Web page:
From left to right are Southeast students Emily Daly, McKinzie Jones, Sarah Brouder, Kayla Drew and Allie Wallace, all of whom will receive a Bachelor of Science in Nursing (BSN) from Southeast. Not pictured is Kristy Holland.
Twenty-seven nursing students will cross the stage at Southeast Missouri State University’s fall commencement ceremony Dec. 15, marking the successful completion of an academic journey and the beginning of a lifetime career in patient care.
Southeast’s long tradition of preparing nursing graduates for outstanding placements in the health care industry is exemplified this weekend by six of those nursing graduates — Sarah Brouder of St. Peters, Missouri; Emily Daly of Cape Girardeau, Missouri; Kayla Drew of House Springs, Missouri; Kristy Holland of Oran, Missouri; McKinzie Jones of Destin, Florida; and Allie Wallace of Jackson, Missouri, all of whom will receive a Bachelor of Science in Nursing (BSN).
“Our pre-licensure BSN graduates are prepared to accept entry-level positions on any kind of unit. They are exceptionally well prepared for licensure and for practice when they graduate, and are highly valued by employers who interview them,” said Dr. Gloria Green, chair of Southeast’s Department of Nursing. “The December graduating class already has an employment rate of 92.6 percent.”
Green says 25 of the 27 graduates have already been hired, with one still considering two job offers and another waiting to seek employment until she relocates out of state. Among the graduates entering the local health care industry are Daly who has accepted a full-time day position in the Intensive Care Unit at SoutheastHEALTH and Holland who will begin working on the cardiac floor in the Progressive Care Unit at Saint Francis Medical Center, both in Cape Girardeau.
Several others are headed to positions in St. Louis and throughout the region, including Brouder, who has been hired on the cardiothoracic surgery Step Down floor at Barnes-Jewish Hospital in St. Louis, and Wallace, who will be starting her career as a nurse in the Neonatal Intensive Care Unit (NICU) at St. Louis Children’s Hospital in St. Louis.
For Brouder, the transition to the workforce is bittersweet.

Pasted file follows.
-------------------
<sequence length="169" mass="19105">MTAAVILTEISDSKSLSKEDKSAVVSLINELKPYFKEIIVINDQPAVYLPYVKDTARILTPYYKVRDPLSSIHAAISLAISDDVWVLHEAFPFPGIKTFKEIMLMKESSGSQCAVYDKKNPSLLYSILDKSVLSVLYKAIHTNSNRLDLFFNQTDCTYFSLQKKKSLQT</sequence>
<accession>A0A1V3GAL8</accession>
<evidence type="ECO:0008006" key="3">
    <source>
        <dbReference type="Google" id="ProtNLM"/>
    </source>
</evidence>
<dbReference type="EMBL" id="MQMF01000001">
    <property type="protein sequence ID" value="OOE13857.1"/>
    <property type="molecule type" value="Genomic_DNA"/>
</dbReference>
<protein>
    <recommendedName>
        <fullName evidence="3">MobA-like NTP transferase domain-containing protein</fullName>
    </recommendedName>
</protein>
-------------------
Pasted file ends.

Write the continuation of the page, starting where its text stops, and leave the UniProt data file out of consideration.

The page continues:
“I consider Southeast my home away from home, and I am sad to be leaving the place that has shaped me into the person I have become today,” Brouder said. “I chose Southeast because I felt so comfortable here. It is a perfect sized campus and has a highly-rated nursing program.”
Brouder will care for patients on a Cardiothoracic Surgery Step Down floor.
“I am looking forward to working on a progressive care floor and expanding my knowledge about the care of cardiac patients,” she said.
Wallace is also feeling the growing pains that come with graduation.
“I am so excited for the next chapter of my life and proud of my accomplishments at Southeast but also sad to be leaving my college days behind,” Wallace said. “I have made so many great memories and learned a lot of life lessons.”
Wallace always knew always she wanted to pursue a career in the medical field to help others.
“The thing that excites me most about being a nurse is that I get to care for so many different people and change lives for the better,” she said. “By being a nurse, I can impact many people in this way, whether it be saving a life or simply supporting a family.”
As a NICU nurse, she will be providing life-sustaining support to seriously ill and/or premature babies. Some of her duties will involve monitoring breathing, temperature, heart rates and sounds, feeding and administering medications. She will also support and educate the parents through the associated stresses.